Last week I did some research on Abel for my weekly mathematician post and I have found a lot of interesting things. I have to say that I knew about him from Analysis (Abel’s test) and also from Abelian functions, but the rest was kind a mystery for me.
Niels Henrik Abel, born on 5th August 1802, was a Norwegian mathematician who made pioneering contributions in a variety of fields. His most famous single result is the first complete proof demonstrating the impossibility of solving the general quintic equation in radicals. This question was one of the outstanding open problems of his day, and had been unresolved for 250 years. As expected his solution was not completely accepted at the beginning (I understand that after so many years in which mathematicians from everywhere searched a solution, when a child from a not so popular school comes with an idea it is quite shocking). He was also an innovator in the field of elliptic functions, discoverer of Abelian functions.He invented (independently of Galois) an extremely important branch of mathematics (also my favorite at this point) known as group theory.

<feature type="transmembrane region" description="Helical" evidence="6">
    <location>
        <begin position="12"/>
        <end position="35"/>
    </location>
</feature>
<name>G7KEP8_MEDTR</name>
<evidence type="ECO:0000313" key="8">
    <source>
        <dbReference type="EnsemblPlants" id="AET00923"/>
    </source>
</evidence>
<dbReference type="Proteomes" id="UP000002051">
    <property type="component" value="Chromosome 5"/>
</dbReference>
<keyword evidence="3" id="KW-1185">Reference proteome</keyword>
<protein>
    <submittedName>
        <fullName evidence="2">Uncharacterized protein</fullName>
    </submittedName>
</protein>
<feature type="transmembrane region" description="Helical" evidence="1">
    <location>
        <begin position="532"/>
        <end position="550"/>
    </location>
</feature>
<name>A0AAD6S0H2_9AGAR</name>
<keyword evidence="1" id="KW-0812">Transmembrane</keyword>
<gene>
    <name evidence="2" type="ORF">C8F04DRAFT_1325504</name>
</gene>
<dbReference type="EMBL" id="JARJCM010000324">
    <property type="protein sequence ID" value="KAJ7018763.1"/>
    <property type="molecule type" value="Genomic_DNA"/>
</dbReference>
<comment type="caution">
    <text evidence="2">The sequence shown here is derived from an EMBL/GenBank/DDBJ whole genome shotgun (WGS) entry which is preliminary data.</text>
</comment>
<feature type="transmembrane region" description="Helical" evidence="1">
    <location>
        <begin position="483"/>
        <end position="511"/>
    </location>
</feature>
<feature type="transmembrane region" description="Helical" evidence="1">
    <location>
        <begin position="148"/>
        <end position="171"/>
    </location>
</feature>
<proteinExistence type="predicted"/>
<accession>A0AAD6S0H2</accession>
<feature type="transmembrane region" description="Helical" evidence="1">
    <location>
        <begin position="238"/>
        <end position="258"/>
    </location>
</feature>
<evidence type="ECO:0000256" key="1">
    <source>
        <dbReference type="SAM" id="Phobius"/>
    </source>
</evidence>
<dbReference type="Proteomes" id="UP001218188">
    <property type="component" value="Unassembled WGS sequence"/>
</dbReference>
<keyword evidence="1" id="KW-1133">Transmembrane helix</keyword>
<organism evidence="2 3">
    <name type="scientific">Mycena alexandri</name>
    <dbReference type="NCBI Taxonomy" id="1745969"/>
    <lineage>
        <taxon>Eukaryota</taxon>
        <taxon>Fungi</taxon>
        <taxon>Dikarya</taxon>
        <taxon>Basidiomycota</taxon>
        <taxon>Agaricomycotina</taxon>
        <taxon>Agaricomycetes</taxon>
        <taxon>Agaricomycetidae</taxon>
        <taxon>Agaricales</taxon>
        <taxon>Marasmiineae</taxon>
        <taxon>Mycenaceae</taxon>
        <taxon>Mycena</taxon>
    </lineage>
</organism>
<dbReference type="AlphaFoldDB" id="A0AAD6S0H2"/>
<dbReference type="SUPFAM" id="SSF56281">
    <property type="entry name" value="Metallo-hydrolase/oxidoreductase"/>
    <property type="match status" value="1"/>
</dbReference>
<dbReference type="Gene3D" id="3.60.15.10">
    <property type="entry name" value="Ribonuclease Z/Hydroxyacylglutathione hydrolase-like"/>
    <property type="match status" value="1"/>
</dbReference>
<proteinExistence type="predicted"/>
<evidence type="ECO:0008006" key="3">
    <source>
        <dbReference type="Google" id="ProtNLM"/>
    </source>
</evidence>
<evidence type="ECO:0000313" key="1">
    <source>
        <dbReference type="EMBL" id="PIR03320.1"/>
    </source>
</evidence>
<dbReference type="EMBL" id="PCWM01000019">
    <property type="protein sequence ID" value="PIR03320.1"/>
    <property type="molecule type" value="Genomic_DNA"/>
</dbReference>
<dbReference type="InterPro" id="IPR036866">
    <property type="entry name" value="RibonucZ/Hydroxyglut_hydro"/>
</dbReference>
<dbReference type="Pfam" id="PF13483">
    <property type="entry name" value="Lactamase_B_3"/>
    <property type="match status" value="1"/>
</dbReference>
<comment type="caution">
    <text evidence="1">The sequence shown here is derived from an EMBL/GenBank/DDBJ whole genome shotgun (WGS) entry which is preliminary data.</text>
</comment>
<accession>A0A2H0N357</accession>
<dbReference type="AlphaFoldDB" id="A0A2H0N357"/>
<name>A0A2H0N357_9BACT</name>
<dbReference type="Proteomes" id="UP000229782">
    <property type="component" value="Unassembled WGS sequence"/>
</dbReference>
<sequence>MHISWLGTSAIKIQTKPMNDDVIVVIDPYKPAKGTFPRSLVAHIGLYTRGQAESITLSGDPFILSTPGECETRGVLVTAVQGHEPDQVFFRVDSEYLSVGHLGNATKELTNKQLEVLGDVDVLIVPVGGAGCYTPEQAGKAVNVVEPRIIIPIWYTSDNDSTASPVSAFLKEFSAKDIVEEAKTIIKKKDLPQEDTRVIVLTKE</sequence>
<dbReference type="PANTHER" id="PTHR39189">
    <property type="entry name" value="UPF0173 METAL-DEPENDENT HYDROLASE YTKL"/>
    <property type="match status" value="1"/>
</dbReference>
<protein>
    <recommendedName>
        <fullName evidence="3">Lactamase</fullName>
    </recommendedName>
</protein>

It is quite interesting to read about his Europe (especially Germany and France) tour to meet mathematicians and publish his work in different countries. But the ones that gave him the money to go considered it a failure because he didn’t meet Gaus and didn’t publish anything in Paris. I consider it was a great adventure for him and that he did learn quite a lot, also he published a lot in a German mathematical journal, Journal für die reine und angewandte Mathematik.
Unfortunately, while in Paris, Abel contracted tuberculosis and died at the age of 26. Regarding Abel, the French mathematician Charles Hermite said: “Abel has left mathematicians enough to keep them busy for five hundred years.”
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